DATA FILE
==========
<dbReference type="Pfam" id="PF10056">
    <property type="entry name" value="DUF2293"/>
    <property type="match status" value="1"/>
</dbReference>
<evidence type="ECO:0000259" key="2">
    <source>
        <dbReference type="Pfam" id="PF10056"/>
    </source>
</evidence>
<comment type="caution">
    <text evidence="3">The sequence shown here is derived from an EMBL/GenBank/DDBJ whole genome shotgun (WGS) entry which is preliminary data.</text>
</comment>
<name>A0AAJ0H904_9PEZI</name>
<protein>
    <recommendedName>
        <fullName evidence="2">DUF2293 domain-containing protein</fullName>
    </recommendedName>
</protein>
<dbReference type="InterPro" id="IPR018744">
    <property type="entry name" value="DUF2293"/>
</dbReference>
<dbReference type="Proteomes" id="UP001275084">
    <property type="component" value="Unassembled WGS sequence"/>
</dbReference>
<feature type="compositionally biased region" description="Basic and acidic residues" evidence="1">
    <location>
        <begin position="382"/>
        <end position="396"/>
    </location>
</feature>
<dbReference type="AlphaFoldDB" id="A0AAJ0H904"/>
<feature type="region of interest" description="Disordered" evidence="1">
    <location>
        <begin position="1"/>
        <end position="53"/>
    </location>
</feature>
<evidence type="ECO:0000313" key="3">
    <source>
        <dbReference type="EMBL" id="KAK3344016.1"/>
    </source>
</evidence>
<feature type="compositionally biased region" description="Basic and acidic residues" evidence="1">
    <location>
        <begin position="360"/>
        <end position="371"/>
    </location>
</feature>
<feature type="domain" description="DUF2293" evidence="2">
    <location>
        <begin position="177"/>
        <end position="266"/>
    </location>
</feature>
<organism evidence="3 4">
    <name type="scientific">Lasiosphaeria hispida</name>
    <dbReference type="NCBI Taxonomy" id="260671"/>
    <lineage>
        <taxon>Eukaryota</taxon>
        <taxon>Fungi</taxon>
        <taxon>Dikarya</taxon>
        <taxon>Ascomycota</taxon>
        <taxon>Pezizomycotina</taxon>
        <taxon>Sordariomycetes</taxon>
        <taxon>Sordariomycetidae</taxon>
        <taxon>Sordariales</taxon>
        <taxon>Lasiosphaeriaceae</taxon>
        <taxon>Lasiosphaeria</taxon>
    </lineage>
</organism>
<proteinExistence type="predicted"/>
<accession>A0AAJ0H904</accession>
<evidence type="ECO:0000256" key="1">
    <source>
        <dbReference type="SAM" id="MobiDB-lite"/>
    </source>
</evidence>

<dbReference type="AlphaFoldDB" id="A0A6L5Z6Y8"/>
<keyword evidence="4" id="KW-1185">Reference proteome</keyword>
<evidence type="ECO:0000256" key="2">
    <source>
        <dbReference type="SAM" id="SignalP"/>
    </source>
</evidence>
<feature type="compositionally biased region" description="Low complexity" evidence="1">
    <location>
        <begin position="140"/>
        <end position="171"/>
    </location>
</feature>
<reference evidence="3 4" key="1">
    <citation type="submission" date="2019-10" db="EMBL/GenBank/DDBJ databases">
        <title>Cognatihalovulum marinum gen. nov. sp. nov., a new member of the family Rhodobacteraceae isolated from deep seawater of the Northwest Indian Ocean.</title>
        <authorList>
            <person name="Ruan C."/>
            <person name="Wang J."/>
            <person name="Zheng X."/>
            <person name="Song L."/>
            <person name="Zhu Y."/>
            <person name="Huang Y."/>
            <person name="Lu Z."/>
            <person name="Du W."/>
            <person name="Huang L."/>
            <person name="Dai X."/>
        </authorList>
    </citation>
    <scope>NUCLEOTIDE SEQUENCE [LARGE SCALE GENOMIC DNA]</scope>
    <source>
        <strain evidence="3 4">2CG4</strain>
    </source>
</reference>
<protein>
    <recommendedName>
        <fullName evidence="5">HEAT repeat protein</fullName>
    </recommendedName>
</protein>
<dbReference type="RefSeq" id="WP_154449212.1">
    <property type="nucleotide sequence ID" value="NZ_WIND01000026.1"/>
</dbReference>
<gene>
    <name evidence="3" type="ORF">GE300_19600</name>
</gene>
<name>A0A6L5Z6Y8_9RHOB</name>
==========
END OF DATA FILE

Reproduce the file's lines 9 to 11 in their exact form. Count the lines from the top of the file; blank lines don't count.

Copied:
</evidence>
<comment type="caution">
    <text evidence="3">The sequence shown here is derived from an EMBL/GenBank/DDBJ whole genome shotgun (WGS) entry which is preliminary data.</text>